Of the three detainees at Guantanamo Bay who committed suicide last week, one was 17 years old when he was taken into custody four years ago. He had neither been charged with nor convicted of a crime. The cage in which he was held in Guantanamo Bay was his life. Amnesty International has long been concerned that some prisoners at Guantanamo Bay are so psychologically damaged by being held for years without charge or trial that they are becoming suicidal. Three years ago the International Committee of the Red Cross stated its concern that the indefinite detention regime at Guantanamo was having severe psychological repercussions on the detainees.
The lack of humanity in the response by some US official spokespersons to the incident demonstrates a dangerous mind set. US Navy Rear Admiral Harry B. Harris stated that the detainees had not killed themselves as a result of depression but as an act of asymmetrical warfare. The deputy assistant Secretary of State for public diplomacy called the act a good PR move to draw attention. These are people to whom we are giving passive support by refusing to inspect flights.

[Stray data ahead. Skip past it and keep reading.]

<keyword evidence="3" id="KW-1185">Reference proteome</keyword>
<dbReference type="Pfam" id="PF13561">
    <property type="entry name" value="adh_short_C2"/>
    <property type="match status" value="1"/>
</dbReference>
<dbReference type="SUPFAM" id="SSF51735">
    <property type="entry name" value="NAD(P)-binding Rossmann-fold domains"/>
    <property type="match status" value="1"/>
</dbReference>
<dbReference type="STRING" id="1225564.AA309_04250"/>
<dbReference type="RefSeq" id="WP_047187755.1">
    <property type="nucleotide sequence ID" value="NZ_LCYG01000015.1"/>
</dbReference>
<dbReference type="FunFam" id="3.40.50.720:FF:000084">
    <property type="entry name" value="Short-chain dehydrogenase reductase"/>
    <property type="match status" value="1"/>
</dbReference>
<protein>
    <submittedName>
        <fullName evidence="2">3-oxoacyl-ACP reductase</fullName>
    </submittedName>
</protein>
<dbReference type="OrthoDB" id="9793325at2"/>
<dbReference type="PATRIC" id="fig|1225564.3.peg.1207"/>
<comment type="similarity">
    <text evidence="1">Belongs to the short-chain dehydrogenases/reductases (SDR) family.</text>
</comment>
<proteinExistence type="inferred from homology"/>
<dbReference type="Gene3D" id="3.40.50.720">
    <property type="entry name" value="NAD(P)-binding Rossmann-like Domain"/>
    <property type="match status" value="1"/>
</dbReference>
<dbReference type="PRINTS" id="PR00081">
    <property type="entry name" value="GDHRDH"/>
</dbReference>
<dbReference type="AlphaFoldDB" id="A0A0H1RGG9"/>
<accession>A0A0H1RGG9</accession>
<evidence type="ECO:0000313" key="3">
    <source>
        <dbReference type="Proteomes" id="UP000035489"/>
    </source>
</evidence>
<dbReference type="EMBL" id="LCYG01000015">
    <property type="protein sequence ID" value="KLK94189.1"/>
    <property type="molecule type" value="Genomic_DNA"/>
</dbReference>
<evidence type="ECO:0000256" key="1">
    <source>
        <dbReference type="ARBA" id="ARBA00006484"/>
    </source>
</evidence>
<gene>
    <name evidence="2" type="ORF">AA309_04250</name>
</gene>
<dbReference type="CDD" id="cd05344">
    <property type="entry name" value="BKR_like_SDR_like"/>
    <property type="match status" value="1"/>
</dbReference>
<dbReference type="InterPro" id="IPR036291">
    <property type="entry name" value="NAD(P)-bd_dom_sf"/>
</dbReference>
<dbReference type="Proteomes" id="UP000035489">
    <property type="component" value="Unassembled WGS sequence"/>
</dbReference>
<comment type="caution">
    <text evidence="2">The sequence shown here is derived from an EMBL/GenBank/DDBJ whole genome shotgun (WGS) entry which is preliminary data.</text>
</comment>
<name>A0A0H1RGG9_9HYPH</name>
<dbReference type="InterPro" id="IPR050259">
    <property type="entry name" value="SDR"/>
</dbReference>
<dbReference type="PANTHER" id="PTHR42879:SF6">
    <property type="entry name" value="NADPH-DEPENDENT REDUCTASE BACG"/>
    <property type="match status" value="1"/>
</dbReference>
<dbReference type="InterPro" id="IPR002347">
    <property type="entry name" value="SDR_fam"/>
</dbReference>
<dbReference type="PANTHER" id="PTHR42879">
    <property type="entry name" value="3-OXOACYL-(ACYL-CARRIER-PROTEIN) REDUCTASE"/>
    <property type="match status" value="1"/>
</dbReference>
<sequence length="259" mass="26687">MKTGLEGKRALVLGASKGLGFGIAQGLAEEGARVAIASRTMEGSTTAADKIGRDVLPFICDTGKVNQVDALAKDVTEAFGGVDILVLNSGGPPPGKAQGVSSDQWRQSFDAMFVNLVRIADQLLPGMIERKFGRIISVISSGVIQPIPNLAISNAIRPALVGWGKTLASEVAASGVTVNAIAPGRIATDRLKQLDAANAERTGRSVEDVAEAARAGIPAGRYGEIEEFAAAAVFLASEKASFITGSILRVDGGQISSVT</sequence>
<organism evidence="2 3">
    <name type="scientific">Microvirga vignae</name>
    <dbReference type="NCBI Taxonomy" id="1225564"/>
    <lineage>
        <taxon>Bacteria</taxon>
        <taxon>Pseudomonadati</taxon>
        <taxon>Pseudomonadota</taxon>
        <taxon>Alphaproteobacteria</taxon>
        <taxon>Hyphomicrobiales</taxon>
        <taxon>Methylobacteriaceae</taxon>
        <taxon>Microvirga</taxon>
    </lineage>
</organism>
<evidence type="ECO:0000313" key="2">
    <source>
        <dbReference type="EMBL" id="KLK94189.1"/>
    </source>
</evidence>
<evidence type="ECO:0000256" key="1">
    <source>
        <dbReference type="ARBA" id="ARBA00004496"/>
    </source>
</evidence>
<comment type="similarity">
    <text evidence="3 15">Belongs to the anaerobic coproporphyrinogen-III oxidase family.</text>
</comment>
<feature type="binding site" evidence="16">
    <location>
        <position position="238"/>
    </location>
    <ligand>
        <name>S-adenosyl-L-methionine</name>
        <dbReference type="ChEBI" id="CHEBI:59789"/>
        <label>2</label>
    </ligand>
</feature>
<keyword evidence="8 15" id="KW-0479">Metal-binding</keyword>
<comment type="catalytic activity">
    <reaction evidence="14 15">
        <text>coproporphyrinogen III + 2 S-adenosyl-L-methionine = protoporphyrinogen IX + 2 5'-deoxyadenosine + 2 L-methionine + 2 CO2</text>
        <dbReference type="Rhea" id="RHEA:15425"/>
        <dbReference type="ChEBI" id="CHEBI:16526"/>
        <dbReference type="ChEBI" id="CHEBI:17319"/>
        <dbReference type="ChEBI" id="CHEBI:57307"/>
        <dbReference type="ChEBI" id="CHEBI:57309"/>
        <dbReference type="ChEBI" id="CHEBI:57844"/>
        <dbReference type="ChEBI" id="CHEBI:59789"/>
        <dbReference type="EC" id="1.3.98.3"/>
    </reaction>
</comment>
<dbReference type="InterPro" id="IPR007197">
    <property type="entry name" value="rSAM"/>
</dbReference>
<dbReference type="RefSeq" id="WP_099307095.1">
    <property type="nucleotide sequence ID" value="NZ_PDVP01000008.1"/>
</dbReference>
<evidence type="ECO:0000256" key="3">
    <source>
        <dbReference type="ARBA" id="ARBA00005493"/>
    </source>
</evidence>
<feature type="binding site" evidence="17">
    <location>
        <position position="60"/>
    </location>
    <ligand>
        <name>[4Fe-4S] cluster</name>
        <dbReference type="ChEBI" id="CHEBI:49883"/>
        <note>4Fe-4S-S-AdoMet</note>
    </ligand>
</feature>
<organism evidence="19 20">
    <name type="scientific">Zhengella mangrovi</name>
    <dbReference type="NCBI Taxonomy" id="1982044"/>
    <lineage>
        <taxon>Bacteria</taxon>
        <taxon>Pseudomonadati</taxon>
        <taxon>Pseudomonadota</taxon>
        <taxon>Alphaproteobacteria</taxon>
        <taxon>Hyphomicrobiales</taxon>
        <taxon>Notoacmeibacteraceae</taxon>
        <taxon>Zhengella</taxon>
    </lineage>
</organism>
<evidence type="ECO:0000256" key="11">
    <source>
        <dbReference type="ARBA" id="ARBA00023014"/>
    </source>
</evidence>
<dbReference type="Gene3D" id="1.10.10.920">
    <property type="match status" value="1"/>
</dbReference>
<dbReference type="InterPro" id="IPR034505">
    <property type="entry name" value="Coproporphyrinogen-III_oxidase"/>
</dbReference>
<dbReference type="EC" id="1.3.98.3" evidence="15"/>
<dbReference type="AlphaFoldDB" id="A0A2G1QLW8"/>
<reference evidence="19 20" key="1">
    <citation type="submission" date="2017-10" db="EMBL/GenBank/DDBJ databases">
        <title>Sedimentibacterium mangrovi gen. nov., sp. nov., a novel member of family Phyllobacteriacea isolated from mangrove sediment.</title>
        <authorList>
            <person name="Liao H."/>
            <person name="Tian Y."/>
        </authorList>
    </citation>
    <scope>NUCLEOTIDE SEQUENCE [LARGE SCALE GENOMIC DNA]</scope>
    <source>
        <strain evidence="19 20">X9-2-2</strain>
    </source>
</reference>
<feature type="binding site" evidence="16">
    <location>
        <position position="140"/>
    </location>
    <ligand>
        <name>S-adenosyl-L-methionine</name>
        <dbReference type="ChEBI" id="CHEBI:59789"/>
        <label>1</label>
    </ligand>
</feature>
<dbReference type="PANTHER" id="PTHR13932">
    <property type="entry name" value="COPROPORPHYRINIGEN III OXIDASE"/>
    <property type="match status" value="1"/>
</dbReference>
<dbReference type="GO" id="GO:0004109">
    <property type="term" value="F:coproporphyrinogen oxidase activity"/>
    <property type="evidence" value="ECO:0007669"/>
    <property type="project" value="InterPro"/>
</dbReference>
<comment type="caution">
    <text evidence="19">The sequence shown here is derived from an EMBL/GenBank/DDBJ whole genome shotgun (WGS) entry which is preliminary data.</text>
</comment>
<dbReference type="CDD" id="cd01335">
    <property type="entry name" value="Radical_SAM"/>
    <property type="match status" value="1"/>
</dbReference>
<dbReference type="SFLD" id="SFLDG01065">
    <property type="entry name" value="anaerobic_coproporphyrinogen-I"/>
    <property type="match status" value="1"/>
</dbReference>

If the US has nothing to hide, it should have nothing to fear. It should welcome inspections. We require and seek due process for our citizens. We should expect no less for the citizens of the world. The least we should ensure is that we are fully compliant with international law. That cannot be done by diplomatic assurances alone.
I commend the Labour Party, especially Deputy Michael D. Higgins, on bringing forward this motion. "Hear no evil, see no evil" and "out of sight, out of mind" appear to be the policy of this Government. It does not have the moral compass required properly to address this critical situation. Like doubting Thomases, its members want to put their hands into the wounds before they will believe.